I have done far better than that in other investments and will do so again in the next twelve months by following the advice of Robert Prechter, who believes gold will crash back to its starting point once the current bubble cannot find any new suckers, and its holders have to sell to raise cash.

    There are better ways to play bear markets than get sucked into a bubble which will ultimately crash.

    If the bubble gets a new spin from China, governments should act to stop it. I don’t hold with your view of the Chinese government. They want their currency to be the focus of value, not gold. They mean what they say.

  7. Twig says:

    How can you expect people to have confidence in a currency where a goverment can create another 200,000,000,000 by just creating an entry on a computer ledger?

    I read “Conquer the Crash” Prechter recently, and he advises investing in gold in times of uncertainty. He even lists websites of companies where you can buy the stuff and store it in Switzerland. Has he changed his mind?

  8. tapestry says:

    His top safety tip is short dated Treasuries. Gold he notes was confiscated in the last depression, and he suggests that confiscation could be part of governments’ actions again once they become desperate. They could confiscate Treasuries also, but must keep paying out the interest payments guaranteeing a 4.2% annual return currently. Gold pays no income and in fact costs money to store and secure.

    Personally, I would buy gold at $400, and not not above $700. In the shorter run, he advocates shorting the S&P 500 for a year or two. The later years of the crash he says require moving money into the most secure places such as lending to governments on short dated gilts/treasuries.

    Right now you can, as it were, double your money as a shorter of stock markets. His short term advice on gold allows for a possible extension to $1350, but sees a fall as imminent as the market has 95% of investors already bought in on the bullish side.

    His longer term reading of gold and silver is that the current upwave is part of a bear market, still correcting the 1981 highs, with a downwave to follow, and a very low bottom in about 2015c, with deflation (a desperate need for cash to meet outstanding debt obligations) driving gold down.

    Gold can be just as easily confiscated in Switzerland as anywhere else, by international agreement between governments.

  9. tapestry says:

    Twig, governments have always had access to the issuing of new money from privately owned Central Banks. Usually such large issuance is associated with prosecution of war. Only a Labour government would use such massive amounts in trying to win an election – and then failing!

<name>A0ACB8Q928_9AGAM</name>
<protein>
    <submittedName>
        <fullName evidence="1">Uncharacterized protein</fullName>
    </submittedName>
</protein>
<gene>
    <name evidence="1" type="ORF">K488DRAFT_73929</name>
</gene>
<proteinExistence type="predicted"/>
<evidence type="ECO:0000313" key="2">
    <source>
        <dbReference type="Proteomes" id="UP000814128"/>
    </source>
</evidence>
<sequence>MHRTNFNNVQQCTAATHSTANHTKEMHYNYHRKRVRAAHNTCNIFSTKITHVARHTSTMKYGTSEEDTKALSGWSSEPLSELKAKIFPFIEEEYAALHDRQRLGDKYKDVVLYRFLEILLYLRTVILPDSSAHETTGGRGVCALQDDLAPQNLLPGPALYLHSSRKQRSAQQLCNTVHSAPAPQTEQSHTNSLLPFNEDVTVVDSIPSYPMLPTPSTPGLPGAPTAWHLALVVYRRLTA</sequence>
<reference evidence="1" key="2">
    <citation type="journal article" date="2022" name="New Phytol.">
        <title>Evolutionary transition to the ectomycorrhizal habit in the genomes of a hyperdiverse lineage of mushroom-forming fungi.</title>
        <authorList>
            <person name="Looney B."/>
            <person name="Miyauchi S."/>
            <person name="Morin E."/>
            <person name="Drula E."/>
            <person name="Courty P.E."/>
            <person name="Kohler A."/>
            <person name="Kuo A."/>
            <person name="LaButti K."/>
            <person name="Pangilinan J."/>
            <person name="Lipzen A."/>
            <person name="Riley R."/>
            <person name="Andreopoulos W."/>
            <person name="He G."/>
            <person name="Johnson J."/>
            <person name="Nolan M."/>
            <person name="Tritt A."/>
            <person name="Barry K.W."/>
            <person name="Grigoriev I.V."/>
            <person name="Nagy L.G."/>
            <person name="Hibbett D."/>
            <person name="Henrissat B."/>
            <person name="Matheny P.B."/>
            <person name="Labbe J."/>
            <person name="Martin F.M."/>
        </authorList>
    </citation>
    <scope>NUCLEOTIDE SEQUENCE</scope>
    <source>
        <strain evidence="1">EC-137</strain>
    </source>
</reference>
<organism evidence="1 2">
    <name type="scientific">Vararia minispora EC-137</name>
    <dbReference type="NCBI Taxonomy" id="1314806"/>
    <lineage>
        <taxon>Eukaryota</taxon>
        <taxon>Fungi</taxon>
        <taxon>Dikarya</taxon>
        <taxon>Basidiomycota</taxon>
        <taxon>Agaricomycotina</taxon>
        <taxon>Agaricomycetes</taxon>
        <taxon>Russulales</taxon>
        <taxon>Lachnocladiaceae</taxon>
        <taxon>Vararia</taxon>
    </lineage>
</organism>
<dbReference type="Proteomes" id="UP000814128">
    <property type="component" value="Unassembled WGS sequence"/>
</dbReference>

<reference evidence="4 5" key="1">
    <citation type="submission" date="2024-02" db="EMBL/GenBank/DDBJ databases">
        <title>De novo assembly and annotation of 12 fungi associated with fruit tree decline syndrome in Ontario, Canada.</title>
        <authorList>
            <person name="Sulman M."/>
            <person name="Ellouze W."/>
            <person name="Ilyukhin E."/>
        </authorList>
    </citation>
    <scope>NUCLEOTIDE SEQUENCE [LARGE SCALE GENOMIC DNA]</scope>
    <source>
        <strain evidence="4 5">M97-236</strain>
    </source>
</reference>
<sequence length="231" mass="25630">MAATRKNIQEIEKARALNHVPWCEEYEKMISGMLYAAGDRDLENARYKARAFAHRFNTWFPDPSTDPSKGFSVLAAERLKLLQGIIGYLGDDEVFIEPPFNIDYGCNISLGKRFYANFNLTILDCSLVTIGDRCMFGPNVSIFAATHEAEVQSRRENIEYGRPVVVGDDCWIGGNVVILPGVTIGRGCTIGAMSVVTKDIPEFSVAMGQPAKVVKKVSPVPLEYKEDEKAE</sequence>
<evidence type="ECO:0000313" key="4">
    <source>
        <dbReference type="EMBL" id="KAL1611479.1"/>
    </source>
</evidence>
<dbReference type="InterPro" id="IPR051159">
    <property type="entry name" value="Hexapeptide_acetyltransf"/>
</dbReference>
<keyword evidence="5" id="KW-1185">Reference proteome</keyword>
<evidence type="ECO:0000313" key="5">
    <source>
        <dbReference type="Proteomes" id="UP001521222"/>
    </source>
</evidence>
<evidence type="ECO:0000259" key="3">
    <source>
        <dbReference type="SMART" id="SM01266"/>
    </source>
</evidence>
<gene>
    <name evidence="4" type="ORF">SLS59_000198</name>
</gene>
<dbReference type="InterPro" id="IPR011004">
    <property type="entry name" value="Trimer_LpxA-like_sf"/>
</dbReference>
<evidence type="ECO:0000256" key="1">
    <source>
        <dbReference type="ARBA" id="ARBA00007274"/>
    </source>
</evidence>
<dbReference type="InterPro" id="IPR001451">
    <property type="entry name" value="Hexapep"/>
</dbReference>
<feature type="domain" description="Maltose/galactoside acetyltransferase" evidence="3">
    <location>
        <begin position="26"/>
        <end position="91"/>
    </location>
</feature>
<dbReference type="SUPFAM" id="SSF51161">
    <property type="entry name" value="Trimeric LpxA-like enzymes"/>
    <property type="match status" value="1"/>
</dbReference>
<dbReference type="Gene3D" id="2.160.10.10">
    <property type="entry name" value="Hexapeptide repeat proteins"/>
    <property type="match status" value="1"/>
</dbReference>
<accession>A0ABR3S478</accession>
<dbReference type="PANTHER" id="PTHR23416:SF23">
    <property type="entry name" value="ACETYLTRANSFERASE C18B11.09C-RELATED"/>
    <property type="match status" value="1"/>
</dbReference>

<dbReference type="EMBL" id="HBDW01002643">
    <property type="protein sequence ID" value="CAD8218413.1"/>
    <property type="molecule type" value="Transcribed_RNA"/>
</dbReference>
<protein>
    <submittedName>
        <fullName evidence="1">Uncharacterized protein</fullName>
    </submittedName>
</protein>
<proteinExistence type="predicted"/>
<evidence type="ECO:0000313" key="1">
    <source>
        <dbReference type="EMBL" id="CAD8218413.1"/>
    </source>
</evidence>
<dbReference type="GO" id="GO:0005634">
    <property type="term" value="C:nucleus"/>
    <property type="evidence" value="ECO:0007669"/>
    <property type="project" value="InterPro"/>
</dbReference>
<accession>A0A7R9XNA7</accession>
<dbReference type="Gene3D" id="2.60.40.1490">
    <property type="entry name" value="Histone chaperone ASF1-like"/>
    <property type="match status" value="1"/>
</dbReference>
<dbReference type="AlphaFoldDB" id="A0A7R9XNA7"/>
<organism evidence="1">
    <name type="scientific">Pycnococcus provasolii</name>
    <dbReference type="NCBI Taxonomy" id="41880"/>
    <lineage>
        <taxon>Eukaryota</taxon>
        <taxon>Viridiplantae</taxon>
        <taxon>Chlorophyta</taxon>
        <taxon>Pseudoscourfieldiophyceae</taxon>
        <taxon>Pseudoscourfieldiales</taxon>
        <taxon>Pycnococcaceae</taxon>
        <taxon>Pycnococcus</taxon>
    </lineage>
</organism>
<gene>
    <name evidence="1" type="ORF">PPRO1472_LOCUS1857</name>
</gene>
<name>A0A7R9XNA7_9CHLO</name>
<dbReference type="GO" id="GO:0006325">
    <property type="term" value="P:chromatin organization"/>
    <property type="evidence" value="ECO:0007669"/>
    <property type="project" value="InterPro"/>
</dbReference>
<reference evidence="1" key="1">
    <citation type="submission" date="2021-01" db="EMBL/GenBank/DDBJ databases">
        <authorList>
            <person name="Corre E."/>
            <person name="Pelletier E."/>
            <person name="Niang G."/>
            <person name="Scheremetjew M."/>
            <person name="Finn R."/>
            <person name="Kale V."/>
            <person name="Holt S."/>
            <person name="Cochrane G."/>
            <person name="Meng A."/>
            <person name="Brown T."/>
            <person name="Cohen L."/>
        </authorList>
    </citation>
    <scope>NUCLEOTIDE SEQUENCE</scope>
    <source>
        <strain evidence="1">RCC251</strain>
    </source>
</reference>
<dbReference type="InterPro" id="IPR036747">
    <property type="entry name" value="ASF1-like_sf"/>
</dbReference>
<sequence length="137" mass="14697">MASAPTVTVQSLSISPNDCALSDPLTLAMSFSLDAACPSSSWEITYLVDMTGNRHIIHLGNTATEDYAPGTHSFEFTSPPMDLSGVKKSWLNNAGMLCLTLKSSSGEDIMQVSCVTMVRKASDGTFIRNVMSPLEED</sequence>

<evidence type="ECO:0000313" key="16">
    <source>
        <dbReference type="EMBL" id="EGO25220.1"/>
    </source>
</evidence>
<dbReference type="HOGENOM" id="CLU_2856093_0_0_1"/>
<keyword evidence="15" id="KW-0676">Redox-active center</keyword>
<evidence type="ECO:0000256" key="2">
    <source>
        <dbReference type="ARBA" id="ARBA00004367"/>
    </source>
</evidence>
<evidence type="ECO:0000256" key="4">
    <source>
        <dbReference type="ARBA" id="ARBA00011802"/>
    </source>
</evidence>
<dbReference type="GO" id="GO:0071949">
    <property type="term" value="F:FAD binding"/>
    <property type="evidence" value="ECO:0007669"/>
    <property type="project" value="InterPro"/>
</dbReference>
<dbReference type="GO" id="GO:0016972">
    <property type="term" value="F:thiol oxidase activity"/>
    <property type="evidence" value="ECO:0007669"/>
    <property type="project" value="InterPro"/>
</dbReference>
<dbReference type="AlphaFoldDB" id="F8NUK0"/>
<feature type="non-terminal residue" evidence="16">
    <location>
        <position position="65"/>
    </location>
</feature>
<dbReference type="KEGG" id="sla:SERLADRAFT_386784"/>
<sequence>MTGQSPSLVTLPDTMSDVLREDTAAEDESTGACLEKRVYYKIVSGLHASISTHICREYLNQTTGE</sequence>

We now have a Conservative government which according to previous record, will run the economy with a respect for markets. There is hope.

  10. Alex Porter says:

    Here’s an excellent article on the dynamics of gold –

  11. tapestry says:

    That’s odd. It’s disappeared. Can you send it again, Alex.

  12. tapestry says:

    Or read this for an alternative view –

    Many gold bugs say that because gold was a good investment during the Great Depression, it is a “deflation hedge.” We addressed this topic in At the Crest (p.357) and Conquer the Crash (pp. 208-209). At the time, government fixed gold’s price, so it didn’t go up or down relative to dollars. Gold was a haven during that time, the same as the dollar was, since they were equated by law. But gold served as a haven because its price was fixed while everything else was crashing in price during the period of deflation.

    Gold bugs like to claim that gold would have gone up during that period had it not been fixed, but the crashing dollar prices for all other things suggest that in a free market gold, too, would have fallen. It would have fallen, however, from a higher level given the inflation of 1914-1929 following the creation of the Fed. So gold became worth more in dollar terms than it was in 1913, which is why it began flowing out of the country. In 1934, the government finally recognized the new reality by raising gold’s fixed price. Since 1970, markets have been in a large version of 1914-1930, except that gold has been allowed to float, so we can clearly see its inflation-related, pre-depression gains.

    In 1970, things changed dramatically. Investors lost interest in stocks and preferred owning gold instead, for a period of ten years. The same change occurred again in 2001, and so far it has lasted seven years. But, as we will see, recession had nothing to do with either of these periods of explosive price gain in the precious metals.

    EW International.

    My advice for what it’s worth. Buy US$ 10 to 30 Year Treasuries, but shorten the dates after a year or two to consolidate any gains. They rise as the S&P falls.

  13. tapestry says:

    Gold rose in the inflationary 1970s to top off at $850 in 1981. Since then it has fallen and is still lower than it was then relative to other prices. That’s 30 years of down. Not a great investment. Equities have risen X10-20 or so in the same time period.

    Silver is covered by EWI as well but I don’t know the copyright status of the article to publish it all. Silver, though, is even worse than gold as an investment over 30 years hitting $40 an ounce in 1981. It’s less than half that 30 years later, and a mere fraction in real terms. Inflation was 20% then. It’s minus % now in the USA. As EWI says inflation drives up asset prices. Deflation shrinks them, including gold and silver.

    As in the 1929 onwards depression, the $ has been strong. Treasuries are starting to rise.

    Gold is the con, not the fiat currencies and other financial investments. The propaganda is solely directed onto gold. Why? It’s a way of maintaining optimism that wealth can be preserved while shares are falling. But gold fell when shares fell recently as did silver. They are affected by cash, like everything else.